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Customs In Africa: The Mythical Significance of African Glass Beads

Africa, like most continents has a fascinating history associated with religion and faith. Due to the sheer diversity of cultures, indigenous tribes and ethnic backgrounds – there is still a large proportion of rural communities and tribe-dominated provinces that adhere to the beliefs of animism, holistic healing and even magic.

Tribal Symbolism of African Beads

Animals of flight, such as birds and bats are thought to be carriers of souls, fortune and good luck. The Samburu people of North Africa proffer strings of Blue Kakamba Prosser Beads to the sky and God in thanks for rain and luck. White Batik Bone Beads (similar to those we have at The Bead Chest) are representative of purity, ancient wisdom and success – which is why they are mostly worn by the elders or noble tribal chiefs. White is also thought to attract good fortune, borne on the backs of winged creatures.

Like many religions adornments, jewelry and clothing play a strong role within many of the roles, rituals and rites associated with indigenous beliefs. In Ghana, the “circle of life” starts with birth, and ends in death – marked in between by a number of important milestones, such as puberty, marriage, child-bearing and the menopause.

Ghana's Bead Culture Meanings

Ghana is one of the main African regions whom have utilize glass African Trade Beads within their culture – predominantly because of the colors of these beads. Certain colors are also believed to ward off evil – notably white. It is a common ritual within Ghanaian tribes, especially the Krobo – to tie a multicolored string of Old Venetian Glass Trade Beads around the waist of a new-born baby to ward off disease, evil and negative aura. Trade Beads were for centuries the primary currency of African economy, however they are also thought to be a form of currency exchange for the soul, with certain Gods.

Egyptian Mythology and Bead Symbolism

Most of us will be aware of Egyptian mythology which suggests an affluent King or Pharaoh was buried with all manner of exquisite riches and golden jewelry, which would then be exchangeable for entrance into the after-life. Similar concepts are evident within the cultures of the Yoruban people who crown their leaders with exquisite masks, covered in Heishi Beads and glass seed beads (probably glass Christmas Beads like those we have here at The Bead Chest). It is thought these masks imparted psychic abilities sent from the Gods.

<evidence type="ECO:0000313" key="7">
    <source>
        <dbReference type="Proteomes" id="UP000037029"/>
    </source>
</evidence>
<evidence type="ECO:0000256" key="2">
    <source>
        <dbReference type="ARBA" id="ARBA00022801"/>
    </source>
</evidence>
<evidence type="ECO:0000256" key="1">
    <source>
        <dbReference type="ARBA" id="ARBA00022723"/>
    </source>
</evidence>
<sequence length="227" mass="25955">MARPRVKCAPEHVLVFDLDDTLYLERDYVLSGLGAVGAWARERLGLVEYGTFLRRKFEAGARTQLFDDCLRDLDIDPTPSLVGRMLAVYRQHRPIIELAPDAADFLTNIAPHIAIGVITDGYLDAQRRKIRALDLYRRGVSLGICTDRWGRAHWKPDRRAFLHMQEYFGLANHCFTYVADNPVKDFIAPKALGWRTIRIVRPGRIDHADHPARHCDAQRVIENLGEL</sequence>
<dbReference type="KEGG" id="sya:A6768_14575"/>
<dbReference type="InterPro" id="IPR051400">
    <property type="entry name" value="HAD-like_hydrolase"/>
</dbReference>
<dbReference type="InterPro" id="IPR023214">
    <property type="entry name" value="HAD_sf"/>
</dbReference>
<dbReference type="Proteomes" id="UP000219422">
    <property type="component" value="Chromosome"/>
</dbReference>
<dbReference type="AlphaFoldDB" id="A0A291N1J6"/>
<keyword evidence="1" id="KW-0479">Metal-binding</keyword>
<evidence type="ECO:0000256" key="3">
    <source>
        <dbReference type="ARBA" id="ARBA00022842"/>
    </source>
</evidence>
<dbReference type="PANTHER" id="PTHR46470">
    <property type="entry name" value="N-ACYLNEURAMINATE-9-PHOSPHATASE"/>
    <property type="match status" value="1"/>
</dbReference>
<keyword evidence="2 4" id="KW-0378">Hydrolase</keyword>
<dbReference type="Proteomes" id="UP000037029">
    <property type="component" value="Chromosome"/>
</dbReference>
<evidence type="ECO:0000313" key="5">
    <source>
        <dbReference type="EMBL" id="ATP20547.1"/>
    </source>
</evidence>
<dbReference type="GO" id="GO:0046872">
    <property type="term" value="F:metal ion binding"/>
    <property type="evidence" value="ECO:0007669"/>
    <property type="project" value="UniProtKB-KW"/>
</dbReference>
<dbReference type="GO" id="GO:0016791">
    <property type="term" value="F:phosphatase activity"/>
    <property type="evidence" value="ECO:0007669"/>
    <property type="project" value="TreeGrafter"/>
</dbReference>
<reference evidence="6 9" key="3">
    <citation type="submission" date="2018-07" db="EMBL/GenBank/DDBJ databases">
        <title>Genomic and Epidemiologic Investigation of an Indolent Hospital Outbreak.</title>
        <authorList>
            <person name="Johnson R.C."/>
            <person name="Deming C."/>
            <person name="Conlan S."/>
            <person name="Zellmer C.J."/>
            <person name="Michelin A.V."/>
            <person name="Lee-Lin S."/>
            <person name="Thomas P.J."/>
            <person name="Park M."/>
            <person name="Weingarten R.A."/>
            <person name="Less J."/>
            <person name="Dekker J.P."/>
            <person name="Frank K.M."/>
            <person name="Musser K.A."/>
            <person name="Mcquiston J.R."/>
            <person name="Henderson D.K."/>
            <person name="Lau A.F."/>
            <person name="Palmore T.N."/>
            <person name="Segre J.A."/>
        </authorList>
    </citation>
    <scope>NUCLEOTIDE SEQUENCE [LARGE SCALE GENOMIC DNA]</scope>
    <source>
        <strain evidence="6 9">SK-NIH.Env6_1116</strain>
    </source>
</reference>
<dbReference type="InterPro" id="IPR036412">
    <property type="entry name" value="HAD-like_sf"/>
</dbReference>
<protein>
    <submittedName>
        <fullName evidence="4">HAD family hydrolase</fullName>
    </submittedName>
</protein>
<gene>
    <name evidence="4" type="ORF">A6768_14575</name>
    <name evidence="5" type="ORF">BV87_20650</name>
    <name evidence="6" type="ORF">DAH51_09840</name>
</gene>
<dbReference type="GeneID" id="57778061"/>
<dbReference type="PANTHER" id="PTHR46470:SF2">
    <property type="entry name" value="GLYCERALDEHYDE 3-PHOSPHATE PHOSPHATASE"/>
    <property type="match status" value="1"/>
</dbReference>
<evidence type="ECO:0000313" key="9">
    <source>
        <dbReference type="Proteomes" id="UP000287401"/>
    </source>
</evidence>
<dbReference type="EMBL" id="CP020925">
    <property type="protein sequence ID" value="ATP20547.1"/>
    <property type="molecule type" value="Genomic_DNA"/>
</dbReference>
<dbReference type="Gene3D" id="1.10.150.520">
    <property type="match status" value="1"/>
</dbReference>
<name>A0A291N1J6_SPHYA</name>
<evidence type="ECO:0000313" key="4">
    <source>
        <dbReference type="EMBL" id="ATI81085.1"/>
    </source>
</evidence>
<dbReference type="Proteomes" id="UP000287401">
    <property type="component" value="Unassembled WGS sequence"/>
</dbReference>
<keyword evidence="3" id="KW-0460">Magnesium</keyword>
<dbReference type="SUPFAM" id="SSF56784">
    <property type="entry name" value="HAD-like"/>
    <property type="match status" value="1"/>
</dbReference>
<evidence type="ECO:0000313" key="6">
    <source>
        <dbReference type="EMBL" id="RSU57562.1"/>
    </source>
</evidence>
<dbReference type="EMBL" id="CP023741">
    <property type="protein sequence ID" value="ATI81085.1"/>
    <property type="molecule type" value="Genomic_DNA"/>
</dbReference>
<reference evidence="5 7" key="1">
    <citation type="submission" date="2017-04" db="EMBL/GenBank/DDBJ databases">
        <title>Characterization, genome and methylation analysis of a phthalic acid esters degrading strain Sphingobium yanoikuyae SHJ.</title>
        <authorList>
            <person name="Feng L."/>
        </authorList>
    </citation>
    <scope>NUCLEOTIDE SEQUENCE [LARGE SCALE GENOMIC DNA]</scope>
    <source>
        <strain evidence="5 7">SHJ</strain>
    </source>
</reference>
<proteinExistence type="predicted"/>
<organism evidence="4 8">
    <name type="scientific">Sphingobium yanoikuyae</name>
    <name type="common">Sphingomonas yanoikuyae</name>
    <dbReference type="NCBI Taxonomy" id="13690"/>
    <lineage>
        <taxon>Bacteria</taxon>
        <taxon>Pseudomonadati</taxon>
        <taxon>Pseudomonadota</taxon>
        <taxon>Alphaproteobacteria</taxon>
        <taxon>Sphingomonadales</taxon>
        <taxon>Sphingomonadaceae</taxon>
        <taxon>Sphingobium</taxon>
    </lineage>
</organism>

Additional Tribal Bead Symbolism:

Krobo Fancy Powderglass Beads and Recycled Glass Beads are extremely symbolic to Ghanaian tribes. Colorful beads known as Bodum beads were for centuries passed down within families, alleged to possess the whispered incantations, prayers and healing properties of wise elders. These beads became particularly favored for their medicinal and healing powers. Krobo Beads found increased use in place of Bodum beads, primarily because of the many colors they came in. Each color variant was though to house a specific healing property, and was used for a specific ailment. In a similar fashion to the Egyptians, certain Ghanaian tribes send multicolored strands of Old African Trade Beads to accompany the dead to the after-life. It is thought they will then be able to pay any debt of sin with these beads.

Unique Attributes of African Beads and Their Meaning

As you'll have noticed from our multifarious range of sourced African Trade Beads, they come in many different colors, shapes and sizes that it is impossible to cover the unique properties of each type. If you're looking to add a spiritual element to your jewelry, why not browse our colorful strings of Old Venetian Trade Beads? With so many different colored beads per strand, you are guaranteed to receive a quantity with a number of holistic and religious properties to safe-guard from all kinds of bad omen.